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When I first started miniatures gaming, my first game was the classic Space Crusade. That game will forever have warm feelings from me. However, I soon started converting minis from the set, and using their bits in other conversions and I found that I really wanted to play Space Crusade, but didn't have any of the parts that I'd need. So I went to my "bits box"- which is quite extensive these days, with parts catalogued- and found that I could pull a full Space Crusade force out of it. For painting, I've decided to create tributes to forces that I've painted in the past- some for clients, others for myself. None of them will match those forces too closely, as I'll be creating a new take on them. Here's the first squad I finished: Salamanders I painted up my first unit as Salamanders as a tribute to the Salamanders forces I painted over the years (they'll be 'counts as' Imperial Fists for the most part). This version of the Salamanders doesn't quite match any of the other color schemes for Sallies that I've done, and it was nice to have a slightly new take on them. PS- I've posted them to CMON for anyone who cares to vote.
In our current Iron Kingdoms / Unleashed RPG campaign, after my Nyss priest got one-shotted (and rolled 1-1-2 on the injury table -- a very bad thing, in case you aren't familiar with the rules) in our first combat, the GM came up with the idea that we each should have backup characters, just in case someone gets obliterated, or suffers another "Slow Recovery" result (as I did) and ends up effectively bedridden for long periods of game time while the plot demands that the others keep adventuring. I was inspired by a Hordes model, the Gobber Tinker. (Reference image.) ... And so I thought I'd try building my own. From a grab bag deal I got a while back, I ended up getting 3 or 4 copies of this same gobber model who's hauling warjack parts on his back (as part of the Cygnar Field Mechaniks unit). I imagined that one of them might work well to be the lucky guy hauling the cart ... and then I'd have the other copy to be the same figure, only minus the cart. (Sort of like having a mounted/unmounted figure pair, only "pulling a cart" vs. "riding a horse.") I started building a basic cart together with craft sticks, toothpicks, and craft "matchsticks." The wheels are some early attempts I made years ago at trying to make copies of a wagon wheel model with water putty. They really aren't sturdy enough to be used for a lot of things, but I did some patch-up work and textured the insides with some putty (which also served to reinforce them a bit), and held the wagon together with Tacky Glue (which seems to work pretty well for wooden pieces). My plan is to fill the wagon up with various "bits" left over from some of the plastic warjack conversion kits. (A friend of mine has a Khador army, and I've painted up several of his figures. He lets me keep leftover "bits," and the newer plastic kits in many cases have a base chassis and then you just swap out custom armaments for several of the different warjack types ... inevitably leaving a few extra weapon arms in the process.) ( ... picture forthcoming because "You are not allowed to use that image extension on this community" is giving me grief again via Google+ ...) In my bits box, I happened to have a mis-cast resin barrel. I had been keeping that around with the intent of "burying" it in a scenery piece or a base to represent some barrel half-buried in sand, but such an opportunity just hasn't come up yet. I figured I could use it just as well by stuffing it in the cart, where all the clutter might help obscure the fact that it's really only half a barrel. An idea occurred to me that hauling a cart full of mechanikal (deliberate misspelling) gear through the wilds is to put them at the mercy of the elements. Or, rather, I just happened to have a couple of little plastic/resin bits left over from some resin casts of a Hirst Arts Castlemolds shingled rooftop (a section had to be cut out to make room for a chimney), and I thought it might be interesting to make a little "roof" over the wagon. Sure, it's unwieldy, but the wagon is going to be more than a little unwieldy once I finish cramming it full of junk, and hanging all sorts of tools, lanterns, a sign or two, and various knickknacks on the sides. The matchsticks on the top are basically filler for the gap formed by the two (thick) pieces of rooftop resin coming together; I plan to use some putty to make a top ridge of shingles for the roof, but a bit of filler reduces the amount of putty that'll get used up as gap-filler. I'm still trying to figure out the best way to handle the removable gobber. Rather than permanently fixing one of the gobbers to the cart model, I'm pondering whether it might be feasible to remove a gobber from his base and put him on some sort of pegs, then alternate between plugging it into the cart base, or its own 30mm single-figure base. So far, it's just an idea; it remains to be seen what's practical.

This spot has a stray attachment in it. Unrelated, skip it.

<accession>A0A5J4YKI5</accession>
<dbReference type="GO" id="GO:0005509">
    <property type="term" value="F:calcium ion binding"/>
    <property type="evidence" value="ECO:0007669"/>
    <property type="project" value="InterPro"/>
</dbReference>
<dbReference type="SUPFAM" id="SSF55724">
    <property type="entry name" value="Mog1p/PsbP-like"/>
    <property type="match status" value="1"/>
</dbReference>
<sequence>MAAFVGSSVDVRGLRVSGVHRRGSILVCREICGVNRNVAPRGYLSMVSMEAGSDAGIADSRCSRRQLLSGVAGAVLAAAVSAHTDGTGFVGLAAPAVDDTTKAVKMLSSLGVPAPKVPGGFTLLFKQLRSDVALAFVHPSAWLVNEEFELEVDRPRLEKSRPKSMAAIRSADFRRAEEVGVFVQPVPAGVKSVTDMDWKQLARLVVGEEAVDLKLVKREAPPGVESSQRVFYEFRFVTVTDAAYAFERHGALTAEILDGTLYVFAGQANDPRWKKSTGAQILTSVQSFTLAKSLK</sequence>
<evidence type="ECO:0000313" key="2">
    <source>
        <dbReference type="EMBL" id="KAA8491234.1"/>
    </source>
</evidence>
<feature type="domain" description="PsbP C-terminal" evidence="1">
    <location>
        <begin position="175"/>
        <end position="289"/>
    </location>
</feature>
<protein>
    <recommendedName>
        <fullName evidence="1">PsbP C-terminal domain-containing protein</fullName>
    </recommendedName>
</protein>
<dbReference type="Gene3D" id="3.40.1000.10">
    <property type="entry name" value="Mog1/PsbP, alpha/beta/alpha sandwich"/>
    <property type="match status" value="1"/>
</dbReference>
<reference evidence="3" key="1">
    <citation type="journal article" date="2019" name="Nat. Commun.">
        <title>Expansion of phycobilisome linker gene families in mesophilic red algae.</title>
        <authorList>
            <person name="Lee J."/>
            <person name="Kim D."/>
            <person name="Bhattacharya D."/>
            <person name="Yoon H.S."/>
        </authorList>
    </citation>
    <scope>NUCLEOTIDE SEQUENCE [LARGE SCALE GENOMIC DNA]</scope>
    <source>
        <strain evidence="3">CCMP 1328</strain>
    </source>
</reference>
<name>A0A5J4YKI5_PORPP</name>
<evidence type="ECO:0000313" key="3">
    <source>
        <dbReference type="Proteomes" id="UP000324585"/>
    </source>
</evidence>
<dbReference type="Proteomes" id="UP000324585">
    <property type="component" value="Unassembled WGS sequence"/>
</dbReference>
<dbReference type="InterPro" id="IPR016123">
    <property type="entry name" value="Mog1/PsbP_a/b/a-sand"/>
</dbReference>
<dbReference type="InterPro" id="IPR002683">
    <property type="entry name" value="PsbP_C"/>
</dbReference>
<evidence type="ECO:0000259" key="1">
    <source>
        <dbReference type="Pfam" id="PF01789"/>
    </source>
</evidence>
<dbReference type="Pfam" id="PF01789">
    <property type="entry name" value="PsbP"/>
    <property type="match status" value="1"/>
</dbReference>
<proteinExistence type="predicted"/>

So it turns out that coffee pods not only contain coffee grounds, which I'm accumulating for ground-cover on a piece, they ALSO contain (well, this brand does) two perfectly round, rigid plastic mesh screens per pod. Just in case any of you crazy scratch-builders needed to know.